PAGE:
Sleep! The one thing all of us love to do. The one (in)activity we do daily without fail. This pandemic-induced lockdown has affected our sleep cycle in various ways. For some, their resting period has improved while for others, their sleep cycle is disrupted due to a change in lifestyle.
It is natural for us to compensate for a lack of sleep over 2-3 days with a good night’s sleep and feel fresher the following day. So, what is it that actually counts as a good night’s sleep? How do you ‘fix’ your sleep cycle so you don’t get that groggy feeling when you wake up? Here is all you need to know.
It takes most people approximately 15 minutes to fall asleep. This period of falling asleep is crucial as the mind and body work in sync to help you transition from wakefulness to rest and any disturbances will cause disruption in falling asleep. However, this number can change due to the one singular activity most of us are guilty of indulging in before going to bed - glueing to our screens.
It is ideal to avoid any screens an hour before bedtime to help us sleep better. This is a simple yet effective bet to be free of all stresses and notifications before hitting the sack. Doing so will not only improve sleep quality but also acts as a resting moment for your eyes because it is not possible today to find many places free of digital screens.
Additionally, you can exercise to improve the quality of your sleep and the stage of falling asleep. Regular workouts have their own set of benefits and contribute to better sleep thanks to improved blood circulation. This, in turn, will lead to a better lifestyle
When we finally shut our eyes and fall asleep we enter the land of dreams. While we do not remember all of them, a few definitely leave an impact.
Scientifically known as REM (rapid eye movement) sleep, your body does a lot of work than just rest during this period. Since no major body functions occur, the heart rate drops down.
Contrary to what most people think, muscles are strengthened during sleep and not in the gym as the last meal before sleep is broken down and utilized for repairing the muscle tissues.
The sleep cycle is another word frequently thrown about everywhere. However, not many fully understand what actually goes behind it. A sleep cycle lasts as long as your favourite football game - 90 minutes.
A sleep cycle is a measure of good sleep. Each cycle lasting for 90 minutes begins with a 20-minute phase that eases the body into rest. Post this time period initiates REM sleep which is why the recommended duration for power naps is 20 minutes or less.
A good night’s sleep consists of 5-6 complete cycles which amount to the universally recommended 7-9 hours of sleep. Waking up at the end of a sleep cycle will leave you feeling refreshed and energetic to start the day.
It is important to calculate this as people tend to wake up in the middle of a cycle, resulting in unlimited snoozes and the infamous ‘2 more minutes’. A good way to get it all calculated is by using this tool https://sleepyti.me/.
The Moment After
Being a morning person is not everyone’s cup of tea. But if you follow the tips mentioned above, you will get a good night’s sleep. One of the many feelings after waking up is feeling well-rested and hungry which is when breakfast comes into the picture to replace all the nutrients consumed during sleep.
Following a good sleep routine will also help in improved productivity and an overall better day. Most people tend to guess sleep quality as soon as they wake up. While we could wake up with a headache or full of energy, a research study showed that rating sleep quality hours after waking up gives a better picture.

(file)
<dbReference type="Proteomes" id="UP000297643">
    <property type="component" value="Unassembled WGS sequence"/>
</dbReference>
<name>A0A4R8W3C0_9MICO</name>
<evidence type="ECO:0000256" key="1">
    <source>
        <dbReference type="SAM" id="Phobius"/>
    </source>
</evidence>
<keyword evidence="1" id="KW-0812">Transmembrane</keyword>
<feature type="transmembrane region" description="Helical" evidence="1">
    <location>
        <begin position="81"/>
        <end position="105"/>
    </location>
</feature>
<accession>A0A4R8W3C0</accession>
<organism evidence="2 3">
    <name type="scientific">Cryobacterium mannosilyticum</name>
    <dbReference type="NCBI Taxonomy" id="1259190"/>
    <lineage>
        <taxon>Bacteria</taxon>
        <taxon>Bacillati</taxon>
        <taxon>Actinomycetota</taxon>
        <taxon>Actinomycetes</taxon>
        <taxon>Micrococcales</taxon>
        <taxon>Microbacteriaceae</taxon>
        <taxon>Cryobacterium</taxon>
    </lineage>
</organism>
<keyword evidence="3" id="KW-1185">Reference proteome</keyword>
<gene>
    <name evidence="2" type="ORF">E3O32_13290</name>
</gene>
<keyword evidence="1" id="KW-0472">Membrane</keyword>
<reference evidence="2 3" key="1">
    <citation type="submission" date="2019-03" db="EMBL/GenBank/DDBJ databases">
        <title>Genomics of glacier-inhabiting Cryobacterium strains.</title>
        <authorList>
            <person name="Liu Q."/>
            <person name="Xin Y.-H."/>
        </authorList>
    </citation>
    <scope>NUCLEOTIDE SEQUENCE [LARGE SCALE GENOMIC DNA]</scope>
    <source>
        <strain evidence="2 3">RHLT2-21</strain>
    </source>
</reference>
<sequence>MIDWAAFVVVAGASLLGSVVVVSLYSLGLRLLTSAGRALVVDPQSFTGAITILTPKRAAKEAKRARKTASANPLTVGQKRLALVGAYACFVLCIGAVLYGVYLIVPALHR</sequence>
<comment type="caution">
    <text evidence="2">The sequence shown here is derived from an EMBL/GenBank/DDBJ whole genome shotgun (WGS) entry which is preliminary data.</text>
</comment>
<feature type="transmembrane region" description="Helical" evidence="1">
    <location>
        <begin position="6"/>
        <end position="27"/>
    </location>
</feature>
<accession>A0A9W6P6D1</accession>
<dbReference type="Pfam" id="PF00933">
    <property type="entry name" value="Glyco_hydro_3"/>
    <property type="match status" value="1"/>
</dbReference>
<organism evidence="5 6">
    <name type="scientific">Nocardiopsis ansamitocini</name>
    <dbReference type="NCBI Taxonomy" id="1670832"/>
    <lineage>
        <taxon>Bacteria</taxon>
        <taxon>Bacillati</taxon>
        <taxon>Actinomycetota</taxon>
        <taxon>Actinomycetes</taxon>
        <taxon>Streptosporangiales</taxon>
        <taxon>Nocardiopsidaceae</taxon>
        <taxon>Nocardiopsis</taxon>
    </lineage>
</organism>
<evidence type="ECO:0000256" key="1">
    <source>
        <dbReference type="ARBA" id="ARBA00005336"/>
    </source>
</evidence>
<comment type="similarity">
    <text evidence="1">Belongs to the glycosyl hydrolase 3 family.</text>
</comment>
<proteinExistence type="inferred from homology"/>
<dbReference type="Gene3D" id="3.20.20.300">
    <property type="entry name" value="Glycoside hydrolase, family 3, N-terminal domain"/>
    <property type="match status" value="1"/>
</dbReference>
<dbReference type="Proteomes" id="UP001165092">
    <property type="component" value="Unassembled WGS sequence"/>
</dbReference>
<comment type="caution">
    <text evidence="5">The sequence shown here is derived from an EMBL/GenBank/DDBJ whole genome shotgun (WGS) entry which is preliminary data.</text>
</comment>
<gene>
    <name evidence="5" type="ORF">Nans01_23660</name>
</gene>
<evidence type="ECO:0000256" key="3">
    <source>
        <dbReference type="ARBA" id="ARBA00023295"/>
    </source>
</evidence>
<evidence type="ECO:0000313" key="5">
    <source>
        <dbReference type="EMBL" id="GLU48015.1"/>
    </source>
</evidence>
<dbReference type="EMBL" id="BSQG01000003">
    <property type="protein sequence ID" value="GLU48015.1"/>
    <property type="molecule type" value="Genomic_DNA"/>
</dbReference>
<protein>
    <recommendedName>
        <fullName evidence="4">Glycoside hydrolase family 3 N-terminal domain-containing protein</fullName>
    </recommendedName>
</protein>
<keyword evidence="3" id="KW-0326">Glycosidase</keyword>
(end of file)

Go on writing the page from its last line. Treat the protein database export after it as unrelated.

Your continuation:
Further, sleep plays a much more important factor than just physical rest. According to a research study, a good night’s sleep can improve the lifespan of all individuals. With the right amount of sleep, depression and other mental illnesses have shown signs of reduction.
Sleep also helps diminish physical fatigue and restore all functioning body systems to normal. When treating a wound or injury, sleep is an essential part of healing as the body is at rest. Nutrition and the medicines absorbed by our body aid in better healing when our body is fully at rest.
If you look at it, sleep actually unites us all together. The people who say ‘Sleep is for the weak’ are the ones possibly gifted with better genetics that help them function better with lesser than the recommended amount of sleep. Arnold Schwarzenegger famously once said in a speech that during his bodybuilding days, he only slept 6 hours while managing time for work, acting classes, college and working out which took up the rest of the day. His advice to the recommended 8 hours of sleep a day? “Sleep faster”.
In the end, genetics plays a huge role. Everyone has unique sleep times so it is better to find out what works best and incorporate it as part of a healthier lifestyle. A good night’s sleep is very much possible for every individual, it is just a matter of finding what works for you.
- Positive affect, psychological well-being, and good sleep Andrew Steptoe⁎, Katie O'Donnell, Michael Marmot, Jane Wardle Department of Epidemiology and Public Health, University College London, https://doi.org/10.1016/j.jpsychores.2007.11.008
- Ohayon, M., Wickwire, E. M., Hirshkowitz, M., Albert, S. M., Avidan, A., Daly, F. J., … Vitiello, M. V. (2017). National Sleep Foundation’s sleep quality recommendations: first report. Sleep Health, 3(1), 6–19. doi:10.1016/j.sleh.2016.11.006
- AKERSTEDT, T., HUME, K., MINORS, D., & WATERHOUSE, J. (1997). Good sleep - its timing and physiological sleep characteristics. Journal of Sleep Research, 6(4), 221–229. doi:10.1111/j.1365-2869.1997.00221.x
- Perry, G. S., Patil, S. P., & Presley-Cantrell, L. R. (2013). Raising Awareness of Sleep as a Healthy Behavior. Preventing Chronic Disease, 10. doi:10.5888/pcd10.130081